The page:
Interesting Historical Facts
Linseed oil, also known as flax seed oil, is a clear to yellowish oil obtained from the dried ripe seeds of the flax plant (Linum usitatissimum, Linaceae). The oil is obtained by cold pressing, sometimes followed by solvent extraction.
Linseed oil is a "drying oil", as it can polymerize into a solid form. Due to its polymer-forming properties, linseed oil is used on its own or blended with other oils, resins, and solvents as an impregnator and varnish in wood finishing, as a pigment binder in oil paints, as a plasticizer and hardener in putty and in the manufacture of linoleum.
The use of linseed oil has declined over the past several decades with the increased use of synthetic alkyd resins, which are functionally similar but resist yellowing. It is an edible oil but, because of its strong flavor and odor, is only a minor constituent of human nutrition in the U.S., although it is marketed as a nutritional supplement. In parts of Europe, it is traditionally eaten with potatoes and quark (cheese). It is regarded as a delicacy due to its hearty taste, which spices the bland quark.
Linseed oil is a triglyceride, like other fats. Linseed oil is distinctive in terms of fatty acid constituents of the triglyceride, which contain an unusually large amount of α-linolenic acid, which has a distinctive reaction toward oxygen in air. Specifically, the constituent fatty acids in a typical linseed oil are of the following types:
The triply unsaturated α-linolenic acid (51.9-55.2%),
The saturated acids palmitic acid (about 7%) and stearic acid (3.4-4.6%),
The monounsaturated oleic acid (18.5-22.6%),
The doubly unsaturated linoleic acid (14.2-17%).
Having a high content of di- and triunsaturated esters, linseed oil is particularly susceptible to polymerization reactions upon exposure to oxygen in air. This polymerization, which is called "drying," results in the rigidification of the material. The drying process can be so exothermic as to pose a fire hazard under certain circumstances. To prevent premature drying, linseed oil-based products (oil paints, putty) should be stored in air-tight containers.
Representative triglyceride found in a linseed oil, a triester derived (from the top) of linoleic acid, alpha-linolenic acid, and oleic acid.
Most applications of linseed oil exploit its drying properties, i.e. the initial material is liquid or at least pliable and the aged material is rigid but not brittle. The water-repelling (hydrophobic) nature of the resulting hydrocarbon-based material is advantageous.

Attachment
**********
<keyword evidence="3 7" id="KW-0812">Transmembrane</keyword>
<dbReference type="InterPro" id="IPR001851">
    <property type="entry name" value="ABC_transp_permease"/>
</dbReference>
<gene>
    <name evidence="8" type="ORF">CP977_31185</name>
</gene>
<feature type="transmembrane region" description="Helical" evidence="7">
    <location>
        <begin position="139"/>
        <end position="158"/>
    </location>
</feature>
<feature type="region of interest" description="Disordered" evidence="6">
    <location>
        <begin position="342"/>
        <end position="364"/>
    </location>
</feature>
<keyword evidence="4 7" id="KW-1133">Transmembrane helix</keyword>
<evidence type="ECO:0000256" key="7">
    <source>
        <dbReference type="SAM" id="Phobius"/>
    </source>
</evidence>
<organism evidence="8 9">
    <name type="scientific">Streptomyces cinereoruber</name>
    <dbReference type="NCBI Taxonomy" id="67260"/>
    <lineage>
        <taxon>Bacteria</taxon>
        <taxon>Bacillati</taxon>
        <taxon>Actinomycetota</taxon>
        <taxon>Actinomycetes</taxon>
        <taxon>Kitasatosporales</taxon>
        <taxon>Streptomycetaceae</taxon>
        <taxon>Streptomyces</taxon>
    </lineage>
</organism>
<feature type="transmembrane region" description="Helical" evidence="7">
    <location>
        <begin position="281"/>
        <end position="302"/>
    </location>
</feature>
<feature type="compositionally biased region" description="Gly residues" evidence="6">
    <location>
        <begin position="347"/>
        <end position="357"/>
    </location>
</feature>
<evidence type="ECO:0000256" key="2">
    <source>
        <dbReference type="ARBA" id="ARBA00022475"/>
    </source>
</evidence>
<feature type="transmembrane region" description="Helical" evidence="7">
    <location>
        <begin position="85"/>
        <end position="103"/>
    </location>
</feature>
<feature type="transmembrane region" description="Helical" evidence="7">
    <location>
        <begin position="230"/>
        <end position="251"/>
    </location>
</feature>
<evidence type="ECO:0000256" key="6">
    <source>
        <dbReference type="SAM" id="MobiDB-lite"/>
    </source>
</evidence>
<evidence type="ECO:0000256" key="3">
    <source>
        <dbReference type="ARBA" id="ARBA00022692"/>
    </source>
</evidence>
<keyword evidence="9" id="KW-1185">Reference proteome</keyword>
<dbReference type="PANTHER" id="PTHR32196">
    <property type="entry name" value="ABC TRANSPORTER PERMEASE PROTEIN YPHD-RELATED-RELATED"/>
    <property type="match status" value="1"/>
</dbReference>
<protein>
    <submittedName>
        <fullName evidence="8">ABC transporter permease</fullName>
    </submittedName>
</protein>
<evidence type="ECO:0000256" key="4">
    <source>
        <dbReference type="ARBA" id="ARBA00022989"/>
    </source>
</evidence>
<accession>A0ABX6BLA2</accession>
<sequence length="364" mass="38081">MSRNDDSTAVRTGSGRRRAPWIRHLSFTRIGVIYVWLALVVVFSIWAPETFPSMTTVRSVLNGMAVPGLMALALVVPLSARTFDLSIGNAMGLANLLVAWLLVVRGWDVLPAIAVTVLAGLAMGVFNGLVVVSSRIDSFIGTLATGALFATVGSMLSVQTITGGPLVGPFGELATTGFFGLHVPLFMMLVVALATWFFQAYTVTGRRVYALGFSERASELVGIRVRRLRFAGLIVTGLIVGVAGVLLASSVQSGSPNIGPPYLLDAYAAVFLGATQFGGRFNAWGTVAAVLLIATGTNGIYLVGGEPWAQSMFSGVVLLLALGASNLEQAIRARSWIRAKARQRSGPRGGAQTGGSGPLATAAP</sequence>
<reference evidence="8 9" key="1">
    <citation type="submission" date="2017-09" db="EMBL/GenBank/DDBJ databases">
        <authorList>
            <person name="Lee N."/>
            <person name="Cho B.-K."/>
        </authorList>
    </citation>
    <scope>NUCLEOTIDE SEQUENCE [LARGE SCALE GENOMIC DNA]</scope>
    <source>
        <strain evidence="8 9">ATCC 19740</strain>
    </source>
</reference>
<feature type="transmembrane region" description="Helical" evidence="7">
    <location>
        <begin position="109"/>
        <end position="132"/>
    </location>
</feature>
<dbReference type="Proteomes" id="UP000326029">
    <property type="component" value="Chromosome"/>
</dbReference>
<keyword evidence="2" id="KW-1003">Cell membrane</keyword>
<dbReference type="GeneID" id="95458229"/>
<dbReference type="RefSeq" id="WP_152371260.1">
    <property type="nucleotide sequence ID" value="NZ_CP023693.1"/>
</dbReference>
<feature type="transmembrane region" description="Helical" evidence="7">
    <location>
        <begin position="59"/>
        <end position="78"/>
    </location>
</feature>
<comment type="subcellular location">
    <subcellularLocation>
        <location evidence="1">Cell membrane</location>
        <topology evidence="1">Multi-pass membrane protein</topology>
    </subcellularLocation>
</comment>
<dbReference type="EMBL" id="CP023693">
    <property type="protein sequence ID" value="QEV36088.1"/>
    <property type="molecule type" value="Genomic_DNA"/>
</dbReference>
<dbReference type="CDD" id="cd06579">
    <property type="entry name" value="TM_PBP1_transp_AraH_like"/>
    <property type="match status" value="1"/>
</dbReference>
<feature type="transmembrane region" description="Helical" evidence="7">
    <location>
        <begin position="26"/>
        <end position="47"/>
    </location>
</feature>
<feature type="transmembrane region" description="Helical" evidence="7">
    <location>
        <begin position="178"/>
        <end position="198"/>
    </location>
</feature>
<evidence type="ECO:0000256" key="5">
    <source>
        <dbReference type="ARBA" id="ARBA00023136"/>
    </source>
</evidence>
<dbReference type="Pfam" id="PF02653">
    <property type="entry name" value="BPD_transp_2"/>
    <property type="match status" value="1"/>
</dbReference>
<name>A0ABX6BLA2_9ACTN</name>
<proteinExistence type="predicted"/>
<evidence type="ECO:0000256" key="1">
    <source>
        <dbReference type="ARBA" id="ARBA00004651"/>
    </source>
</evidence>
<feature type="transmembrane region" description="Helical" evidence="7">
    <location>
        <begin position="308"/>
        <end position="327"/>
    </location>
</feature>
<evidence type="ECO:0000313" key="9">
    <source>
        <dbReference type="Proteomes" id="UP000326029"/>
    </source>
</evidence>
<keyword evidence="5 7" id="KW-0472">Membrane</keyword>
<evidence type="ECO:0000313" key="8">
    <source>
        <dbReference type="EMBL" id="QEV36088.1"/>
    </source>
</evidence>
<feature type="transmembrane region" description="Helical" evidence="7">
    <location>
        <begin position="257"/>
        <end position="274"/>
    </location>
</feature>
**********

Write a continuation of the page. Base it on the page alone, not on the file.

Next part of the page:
Paint binder Linseed oil is a common carrier used in oil paint. It can also be used as a painting medium, making oil paints more fluid, transparent and glossy. It is available in varieties such as cold pressed, alkali refined, sun bleached, sun thickened, and polymerised (stand oil). The introduction of linseed oil was a significant advance in the technology of oil painting.
PuttyTraditional glazing putty, consisting of a paste of chalk powder and linseed oil, is a sealant for glass windows that hardens within a few weeks of application and can then be painted over. The utility of putty is owed to the drying properties of linseed oil.
Wood finish When used as a wood finish, linseed oil dries slowly and shrinks little upon hardening. Linseed oil does not cover the surface as varnish does, but soaks into the (visible and microscopic) pores, leaving a shiny but not glossy surface that shows off the grain of the wood. A linseed oil finish is easily repaired, but it provides no significant barrier against scratching. Only wax finishes are less protective. Liquid water will penetrate a linseed oil finish in mere minutes and water vapour bypasses it almost completely. Garden furniture treated with linseed oil may develop mildew. Oiled wood may be yellowish and is likely to darken with age.
Linseed oil is a traditional finish for gun stocks. A very fine finish may require months to obtain. Several coats of linseed oil is the traditional protective coating for the raw willow wood of cricket bats. Linseed oil is also often used by billiards or pool cue-makers for cue shafts, as a lubricant/protectant for wooden recorders, and used in place of epoxy to seal modern wooden surfboards.
Additionally, a luthier may use linseed oil when reconditioning a guitar, mandolin, or other stringed instrument's fret board; lemon-scented mineral oil is commonly used for cleaning, then a light amount of linseed oil (or other drying oil) is applied to protect it from grime that might otherwise result in accelerated deterioration of the wood.